Jakobi Williams, “​The Black Panthers, Here and Abroad”

Jakobi Williams

Jakobi Williams, Indiana University Bloomington

​Since its founding over 50 years ago, perceptions of the Black Panther Party have varied widely, often shaped by misinformation—about the Party’s motivations, its relations with other organizations, its influence in the U.S. and around the world. In this conversation, ​historian Jakobi Williams discusses ​the challenges facing scholars in reconstructing the history of the Black Panther Party, the common misconceptions that continue to shape views of the movement and its leaders, and the ways that the organization helped inspire resistance groups in other countries.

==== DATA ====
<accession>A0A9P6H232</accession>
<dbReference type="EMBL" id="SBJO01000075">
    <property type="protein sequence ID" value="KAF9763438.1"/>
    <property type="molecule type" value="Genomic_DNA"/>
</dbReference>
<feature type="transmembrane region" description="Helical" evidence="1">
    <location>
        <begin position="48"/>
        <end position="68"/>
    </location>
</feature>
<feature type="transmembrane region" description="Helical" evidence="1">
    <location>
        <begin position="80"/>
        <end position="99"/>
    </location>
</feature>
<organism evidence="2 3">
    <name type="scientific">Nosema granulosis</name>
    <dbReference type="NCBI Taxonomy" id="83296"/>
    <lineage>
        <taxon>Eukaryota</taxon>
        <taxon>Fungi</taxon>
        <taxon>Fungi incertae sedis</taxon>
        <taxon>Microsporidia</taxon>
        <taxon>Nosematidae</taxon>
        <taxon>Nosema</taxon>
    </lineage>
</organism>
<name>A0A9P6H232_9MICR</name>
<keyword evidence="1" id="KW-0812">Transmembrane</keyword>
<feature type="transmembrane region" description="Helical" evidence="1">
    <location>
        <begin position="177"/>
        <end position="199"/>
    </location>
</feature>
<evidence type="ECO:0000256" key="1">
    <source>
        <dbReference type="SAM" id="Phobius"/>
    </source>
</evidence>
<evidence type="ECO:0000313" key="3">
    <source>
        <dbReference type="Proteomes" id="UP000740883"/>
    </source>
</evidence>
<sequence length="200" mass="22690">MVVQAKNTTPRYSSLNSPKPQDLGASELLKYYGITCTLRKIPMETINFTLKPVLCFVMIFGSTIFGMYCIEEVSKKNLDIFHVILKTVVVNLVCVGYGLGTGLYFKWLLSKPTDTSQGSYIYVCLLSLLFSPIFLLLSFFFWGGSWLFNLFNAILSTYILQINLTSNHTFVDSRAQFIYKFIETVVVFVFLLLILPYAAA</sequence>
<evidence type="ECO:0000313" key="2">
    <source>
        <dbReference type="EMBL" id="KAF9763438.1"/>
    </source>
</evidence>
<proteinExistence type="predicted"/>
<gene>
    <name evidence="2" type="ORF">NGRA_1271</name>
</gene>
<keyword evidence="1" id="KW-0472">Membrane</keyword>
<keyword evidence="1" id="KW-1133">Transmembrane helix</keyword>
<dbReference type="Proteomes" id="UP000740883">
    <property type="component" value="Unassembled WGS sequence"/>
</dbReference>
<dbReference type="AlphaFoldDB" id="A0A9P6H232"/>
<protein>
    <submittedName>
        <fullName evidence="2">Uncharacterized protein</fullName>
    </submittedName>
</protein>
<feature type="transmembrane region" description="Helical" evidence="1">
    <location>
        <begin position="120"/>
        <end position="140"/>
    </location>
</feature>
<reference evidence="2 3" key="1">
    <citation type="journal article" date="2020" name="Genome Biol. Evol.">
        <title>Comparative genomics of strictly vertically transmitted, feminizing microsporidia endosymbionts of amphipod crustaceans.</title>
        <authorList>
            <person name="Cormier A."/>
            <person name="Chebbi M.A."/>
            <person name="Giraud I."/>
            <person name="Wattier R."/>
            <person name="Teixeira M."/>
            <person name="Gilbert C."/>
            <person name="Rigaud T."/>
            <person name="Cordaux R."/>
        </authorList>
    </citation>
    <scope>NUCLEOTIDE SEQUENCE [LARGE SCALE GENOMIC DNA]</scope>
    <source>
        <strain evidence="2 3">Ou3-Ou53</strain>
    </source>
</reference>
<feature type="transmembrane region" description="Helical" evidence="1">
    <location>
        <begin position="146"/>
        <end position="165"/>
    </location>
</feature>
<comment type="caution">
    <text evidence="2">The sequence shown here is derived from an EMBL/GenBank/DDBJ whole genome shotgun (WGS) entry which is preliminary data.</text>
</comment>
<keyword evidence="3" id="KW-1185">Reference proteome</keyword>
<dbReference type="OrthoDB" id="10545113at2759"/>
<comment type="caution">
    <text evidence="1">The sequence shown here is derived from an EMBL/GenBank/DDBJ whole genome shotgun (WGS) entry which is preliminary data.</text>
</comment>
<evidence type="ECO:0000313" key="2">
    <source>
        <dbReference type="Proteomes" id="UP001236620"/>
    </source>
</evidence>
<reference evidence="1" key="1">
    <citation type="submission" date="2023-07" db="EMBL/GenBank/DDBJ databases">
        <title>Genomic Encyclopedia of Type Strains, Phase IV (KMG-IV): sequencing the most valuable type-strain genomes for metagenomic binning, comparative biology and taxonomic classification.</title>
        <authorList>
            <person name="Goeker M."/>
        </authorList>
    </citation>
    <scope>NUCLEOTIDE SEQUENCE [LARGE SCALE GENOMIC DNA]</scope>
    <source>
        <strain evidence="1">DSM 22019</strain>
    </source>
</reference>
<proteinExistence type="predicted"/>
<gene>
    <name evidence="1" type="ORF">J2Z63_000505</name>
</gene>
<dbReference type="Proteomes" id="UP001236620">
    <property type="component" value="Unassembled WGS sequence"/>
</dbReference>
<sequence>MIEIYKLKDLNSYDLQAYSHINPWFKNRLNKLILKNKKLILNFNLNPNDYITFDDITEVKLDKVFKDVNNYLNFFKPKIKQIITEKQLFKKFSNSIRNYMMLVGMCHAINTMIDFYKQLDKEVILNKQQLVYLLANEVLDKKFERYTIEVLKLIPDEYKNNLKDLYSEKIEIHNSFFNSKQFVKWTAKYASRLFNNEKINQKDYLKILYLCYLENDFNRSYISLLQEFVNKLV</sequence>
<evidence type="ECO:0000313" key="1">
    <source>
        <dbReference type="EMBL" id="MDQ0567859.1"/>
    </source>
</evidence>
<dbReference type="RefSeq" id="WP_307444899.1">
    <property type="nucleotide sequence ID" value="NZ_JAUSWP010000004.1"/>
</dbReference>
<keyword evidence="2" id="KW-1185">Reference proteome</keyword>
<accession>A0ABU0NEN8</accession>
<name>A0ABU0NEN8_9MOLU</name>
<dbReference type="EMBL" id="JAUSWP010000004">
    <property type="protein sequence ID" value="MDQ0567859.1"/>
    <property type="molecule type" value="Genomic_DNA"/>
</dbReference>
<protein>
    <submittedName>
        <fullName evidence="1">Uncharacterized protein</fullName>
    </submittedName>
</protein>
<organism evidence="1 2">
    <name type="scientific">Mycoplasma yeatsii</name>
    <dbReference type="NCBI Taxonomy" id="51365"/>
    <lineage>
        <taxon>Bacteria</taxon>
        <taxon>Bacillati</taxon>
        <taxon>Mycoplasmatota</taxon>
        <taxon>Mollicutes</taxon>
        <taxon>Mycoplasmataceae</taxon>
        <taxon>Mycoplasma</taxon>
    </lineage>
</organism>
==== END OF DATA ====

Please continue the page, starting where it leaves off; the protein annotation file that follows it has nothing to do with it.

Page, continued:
Jakobi Williams is associate professor of history at Indiana University Bloomington where his research focuses on twentieth-century U.S. history and African American history. This year, as a Fellow at the Center he is working on “Neighborhoods First”: The Black Panther Party as a Model for Community Organizing in the U.S. and Abroad, expanding on his previous work on the history of resistance and social justice revolutions found within the historic African American community.